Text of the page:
It has often been termed the two weeks when Winnipeg hosts the world.
Folklorama, which runs from August 3 to 16 this year, features 43 pavilions that celebrate the ethno-cultural diversity that exists in Manitoba. The annual festival, which is in its 45th year, is noted as the largest and longest-running multicultural festival of its kind in the world.
“The International Council of Organizations of Folklore and Folk Arts gave Folklorama this special designation in 2010 and we are so proud to be the premiere multicultural festival — not just in Canada — but around the world,” said Folklorama board president Amelia Sheocharan.
“It’s an honour we are proud to uphold through our mission of celebrating diversity and promoting cultural understanding,” she added.
This year, Folklorama is encouraging festival-goers to consider, “How will you Folklorama?”
“Folklorama is a Winnipeg tradition,” said executive director Debra Zoerb. “And everyone has their own unique way of enjoying their Folklorama experience.”
Week 1 of Folklorama, from August 3 to 9, features 19 pavilions that range alphabetically from the Africa/Caribbean Pavillion at Grant Park School to the Warsaw-Poland Pavilion at Glenwood Community Centre.
Week 2, from 10 to 16, features the remaining pavilions that range alphabetically from the African Pavilion at Holy Cross Gym to the United Kingdom Pavilion at the Punjab Cultural Centre.
Two new groups this year are the Andean Pavilion and the United Kingdom Pavilion, both in Week 2.
Returning after an absence are the Chinese Pavilion in Week 1 and the Argentina “Tango” Pavilion in Week 2.
The pavilions are clustered together in such a way that it is possible to visit at least three each evening.
A complete list of the 43 pavilions and their venues is available at www.folklorama.ca, which is a new website specifically developed this year for the annual festival. Folklorama can also be followed on Facebook, Twitter and Instagram at #Folklorama45.
“The new website will be particularly helpful for those wanting to plan their Folklorama experience, whether they are at home, or on-the-go,” said Zoerb.
“Our website is fully responsive — meaning that you can learn more about Folklorama on your desktop computer, tablet or smart phone,” she added.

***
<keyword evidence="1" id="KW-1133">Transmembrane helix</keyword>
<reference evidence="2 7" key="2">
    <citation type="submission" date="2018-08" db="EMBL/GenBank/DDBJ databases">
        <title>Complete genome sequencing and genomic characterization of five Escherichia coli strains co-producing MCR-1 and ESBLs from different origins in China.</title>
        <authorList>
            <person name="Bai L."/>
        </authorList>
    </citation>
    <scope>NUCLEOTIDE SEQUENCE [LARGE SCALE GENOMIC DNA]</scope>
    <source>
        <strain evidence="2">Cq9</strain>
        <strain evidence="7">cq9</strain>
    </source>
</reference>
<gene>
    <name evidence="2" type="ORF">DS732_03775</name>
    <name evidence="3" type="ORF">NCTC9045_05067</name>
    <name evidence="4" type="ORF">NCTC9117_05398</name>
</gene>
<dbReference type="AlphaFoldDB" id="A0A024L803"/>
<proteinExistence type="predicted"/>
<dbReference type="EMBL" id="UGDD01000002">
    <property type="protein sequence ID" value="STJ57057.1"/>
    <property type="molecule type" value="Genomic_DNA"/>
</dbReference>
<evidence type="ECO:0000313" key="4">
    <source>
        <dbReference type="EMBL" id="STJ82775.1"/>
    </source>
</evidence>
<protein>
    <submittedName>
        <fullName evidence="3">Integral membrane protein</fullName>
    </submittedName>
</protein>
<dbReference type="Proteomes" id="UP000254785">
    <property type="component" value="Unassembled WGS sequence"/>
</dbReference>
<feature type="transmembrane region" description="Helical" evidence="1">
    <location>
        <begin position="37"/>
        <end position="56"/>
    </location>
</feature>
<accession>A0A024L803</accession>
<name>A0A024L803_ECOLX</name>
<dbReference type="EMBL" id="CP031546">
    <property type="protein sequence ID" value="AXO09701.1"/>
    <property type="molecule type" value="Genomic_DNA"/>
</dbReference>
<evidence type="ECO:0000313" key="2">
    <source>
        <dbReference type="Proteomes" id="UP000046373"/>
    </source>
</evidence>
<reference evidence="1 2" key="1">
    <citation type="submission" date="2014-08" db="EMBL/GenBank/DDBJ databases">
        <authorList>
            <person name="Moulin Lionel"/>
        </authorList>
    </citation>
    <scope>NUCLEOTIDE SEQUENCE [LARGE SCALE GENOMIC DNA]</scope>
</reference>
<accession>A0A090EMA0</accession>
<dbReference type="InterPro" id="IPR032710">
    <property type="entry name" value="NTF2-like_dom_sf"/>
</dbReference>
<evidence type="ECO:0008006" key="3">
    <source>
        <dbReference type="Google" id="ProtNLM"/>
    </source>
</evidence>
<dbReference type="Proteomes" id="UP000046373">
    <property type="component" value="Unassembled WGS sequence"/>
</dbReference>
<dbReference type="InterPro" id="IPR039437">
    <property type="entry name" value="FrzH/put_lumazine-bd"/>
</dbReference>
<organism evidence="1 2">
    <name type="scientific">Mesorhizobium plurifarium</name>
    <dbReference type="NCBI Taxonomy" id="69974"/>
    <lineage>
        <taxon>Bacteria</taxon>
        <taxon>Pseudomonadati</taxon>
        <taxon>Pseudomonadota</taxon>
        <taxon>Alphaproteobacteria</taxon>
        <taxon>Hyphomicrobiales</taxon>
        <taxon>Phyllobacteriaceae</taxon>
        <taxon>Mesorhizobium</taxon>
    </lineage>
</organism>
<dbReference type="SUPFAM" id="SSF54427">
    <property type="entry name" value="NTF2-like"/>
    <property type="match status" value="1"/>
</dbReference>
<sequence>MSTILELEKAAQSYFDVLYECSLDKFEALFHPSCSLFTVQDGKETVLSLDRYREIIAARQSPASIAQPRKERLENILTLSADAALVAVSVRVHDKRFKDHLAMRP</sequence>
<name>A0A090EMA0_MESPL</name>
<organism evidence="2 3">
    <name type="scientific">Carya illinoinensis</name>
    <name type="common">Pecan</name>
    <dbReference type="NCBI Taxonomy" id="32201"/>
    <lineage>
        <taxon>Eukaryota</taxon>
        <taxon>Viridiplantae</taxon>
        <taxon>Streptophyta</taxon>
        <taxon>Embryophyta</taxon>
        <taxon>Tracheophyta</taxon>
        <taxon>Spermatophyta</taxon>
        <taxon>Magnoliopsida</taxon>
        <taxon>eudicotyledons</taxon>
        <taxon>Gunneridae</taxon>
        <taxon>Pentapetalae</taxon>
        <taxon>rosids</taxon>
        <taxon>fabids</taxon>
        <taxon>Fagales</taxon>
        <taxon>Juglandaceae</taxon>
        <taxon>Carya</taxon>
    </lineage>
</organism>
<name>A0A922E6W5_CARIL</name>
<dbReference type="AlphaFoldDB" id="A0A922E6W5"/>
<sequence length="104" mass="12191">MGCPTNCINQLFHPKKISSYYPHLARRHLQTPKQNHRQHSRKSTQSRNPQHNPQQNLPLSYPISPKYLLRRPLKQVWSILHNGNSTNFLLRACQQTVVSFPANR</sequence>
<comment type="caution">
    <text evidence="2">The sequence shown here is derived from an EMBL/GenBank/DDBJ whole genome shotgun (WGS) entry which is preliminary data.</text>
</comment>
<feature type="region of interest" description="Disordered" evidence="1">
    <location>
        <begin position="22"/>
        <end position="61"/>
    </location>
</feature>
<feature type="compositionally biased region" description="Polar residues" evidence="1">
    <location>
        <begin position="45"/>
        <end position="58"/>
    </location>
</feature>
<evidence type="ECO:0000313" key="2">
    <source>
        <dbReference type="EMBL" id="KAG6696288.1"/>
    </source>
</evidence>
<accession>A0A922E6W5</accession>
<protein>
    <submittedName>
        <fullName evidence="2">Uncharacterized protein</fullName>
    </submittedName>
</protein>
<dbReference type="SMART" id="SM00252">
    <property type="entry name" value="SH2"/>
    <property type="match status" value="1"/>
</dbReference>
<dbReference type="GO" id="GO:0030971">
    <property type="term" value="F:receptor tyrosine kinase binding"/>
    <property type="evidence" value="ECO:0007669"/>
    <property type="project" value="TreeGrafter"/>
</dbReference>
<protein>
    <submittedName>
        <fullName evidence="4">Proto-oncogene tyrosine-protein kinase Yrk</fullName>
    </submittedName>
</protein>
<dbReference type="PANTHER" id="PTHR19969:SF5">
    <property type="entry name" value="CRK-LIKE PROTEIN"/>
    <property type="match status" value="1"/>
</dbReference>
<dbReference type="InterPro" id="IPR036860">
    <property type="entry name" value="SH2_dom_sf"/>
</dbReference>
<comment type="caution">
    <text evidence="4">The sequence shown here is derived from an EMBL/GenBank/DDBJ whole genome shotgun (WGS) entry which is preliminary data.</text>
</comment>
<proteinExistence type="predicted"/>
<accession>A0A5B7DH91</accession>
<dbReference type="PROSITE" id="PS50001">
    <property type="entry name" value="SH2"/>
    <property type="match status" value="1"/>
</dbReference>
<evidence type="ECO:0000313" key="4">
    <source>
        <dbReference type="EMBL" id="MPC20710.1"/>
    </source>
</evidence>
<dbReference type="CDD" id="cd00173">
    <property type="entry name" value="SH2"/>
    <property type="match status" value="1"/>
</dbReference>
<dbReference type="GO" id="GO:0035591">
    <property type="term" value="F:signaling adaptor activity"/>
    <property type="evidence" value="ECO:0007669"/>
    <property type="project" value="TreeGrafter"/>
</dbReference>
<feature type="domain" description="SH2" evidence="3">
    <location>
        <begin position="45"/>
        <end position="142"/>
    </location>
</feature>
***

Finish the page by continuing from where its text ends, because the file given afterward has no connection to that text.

The website contains photos, festival information, a pavilion search function, plus other information on year-round programs. The three year-round programs are referred to as Folklorama Talent, Teachings and Travel.
Children 12 and under are admitted free to the venues, while a single admission is $6 at pavilion doors.
An affordable option is the Vickar Automotive Group Fun Pack of 12 tickets for $54, as well as the Folklorama Mini Fun Park of five tickets for $25.
There are also a variety of VIP tour options, including late night tours, party tours, cycle tours, accessibility tours and, new this year, walking tours. GST is included in the price of all admission tickets.
Tickets can be booked on-line at the Folklorama website or by calling 204-982-6222 or 1-800-665-0234.
Each year, over 20,000 volunteers come together to celebrate and showcase their cultures, spending countless hours to ensure their pavilions are true representations of their culture.
At the pavilions there are special attractions, such as singing, dancing and food particular to each ethno-cultural heritage.
Each pavilion has standard show times at 6:45, 8:15 and 9:45 p.m. Some pavilions do offer additional shows.
During the first Folklorama in 1970 to celebrate Manitoba’s centennial, there were 21 pavilions open over just a one-week period in what was to be a one-time event. But the decision was reached to continue the festival as an annual event due to its popularity. That popularity increased to the point that is was expanded to a two-week-long festival in 1988, with half the pavilions running during the first week and the other half running during the second week.
In the first year of Folklorama, the pavilions had 75,000 visits, while it is expected that this year’s 43 pavilions will attract at least 400,000 visits.
Bus tours arrive at Folklorama venues bringing visitors from across Canada and the United States. Visitors have also come from as far away as Japan, Iceland and Paraguay in the past.